Parents for Peace


Jennifer Fowler, Editor-in-Cheif

Community-ConnectionParents for Peace group offers encouragement to students and staff on the first day of school

By Jennifer Fowler/Editor-in-Cheif

Most of August in St. Louis was subject to an outburst of media, riots and protests. For weeks, the streets in North County, particularly West Florissant, were dotted with hundreds of people and news vans overflowing with reporters. Turmoil and chaos are simply understatements, as this event is now simply referred to as ‘’Ferguson’’ or ‘’Mike Brown,’’ alluding to the fatal shooting of the 18-year-old on Aug. 9.
In the midst of the unrest in Ferguson, surrounding school districts made the decision to cancel school, with Ferguson-Florissant deciding to postpone the start of classes for two weeks. This left students, parents and teachers alike disappointed, their excitement completely diminished. While some might have jumped at the opportunity for an extended summer break, some members of the community thought it’d be better to help students get a jumpstart on school.
Carrie Pace decided to spend her days off at the Ferguson Municipal Library, tutoring students. ‘‘It was ‘makeshift’ school that was set up to serve the purpose of giving our Ferg-Flor students a chance to still be learning in a controlled, safe environment while school was out,’’ Pace, who is an art teacher at Walnut Grove Elementary School, said. She happily welcomed students in from 9 a.m. to 4 p.m. with lessons ranging from English, math, to arts and crafts. Pace named the program School of Peace, and was aided by several volunteers as well as donations.
‘‘It was successful in that it provided a place for families to take their children so they could still be learning,’’ Pace said. ‘‘It was also successful in the way it shone some more positive light in the Ferguson area while there was so much negative media coverage.’’
Working closely beside Pace was Melissa Fitzgerald, a concerned parent and the creator of Parents for Peace. Parents for Peace is a community-based organization that started on Facebook with about 2,500 members. It was initially started by Fitzgerald as encouragement for students on their first day back, by placing signs with words of support and positivity in front of Ferguson-Florissant schools.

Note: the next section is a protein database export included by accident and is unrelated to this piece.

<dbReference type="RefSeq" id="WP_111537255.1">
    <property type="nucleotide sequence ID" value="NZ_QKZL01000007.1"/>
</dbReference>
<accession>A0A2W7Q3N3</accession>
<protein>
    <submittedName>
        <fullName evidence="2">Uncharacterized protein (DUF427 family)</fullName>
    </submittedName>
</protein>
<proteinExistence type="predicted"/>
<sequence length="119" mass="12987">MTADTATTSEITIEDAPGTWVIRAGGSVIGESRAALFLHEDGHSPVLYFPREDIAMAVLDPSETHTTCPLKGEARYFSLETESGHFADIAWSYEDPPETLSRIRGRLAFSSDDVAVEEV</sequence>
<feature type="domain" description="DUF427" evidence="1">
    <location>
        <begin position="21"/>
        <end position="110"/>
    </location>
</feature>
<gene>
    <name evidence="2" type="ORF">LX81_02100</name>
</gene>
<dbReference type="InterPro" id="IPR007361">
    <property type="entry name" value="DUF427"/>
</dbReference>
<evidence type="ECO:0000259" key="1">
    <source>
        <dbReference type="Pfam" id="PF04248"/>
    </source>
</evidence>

“I thought of the idea of signs as almost like a pep rally outside the schools,” Fitzgerald said. “I started a group and invited my Ferguson-Florissant school district friends. They started inviting their friends and it just spread throughout the community and beyond.”
Fitzgerald also started the group because she felt that the start of every school year should come with “hope and excitement.’’ The group has received acclaim from its members, with widespread recognition.
“I heard from a lot of members that it served a tangible, positive way they could have an impact on our community when times were feeling very hopeless.”
Fitzgerald said Parents for Peace was started originally to organize signs with uplifting messages for each school. She plans to keep the group ongoing as long as people express interest.
“It has turned into a central location for people to share resources and opportunities,” Fitzgerald said. “It has also continued to be a place for great discussion and sharing. I’m not exactly sure what it will look like going forward. I hope the group will be a part of things that inspire pride in our community and in our students.”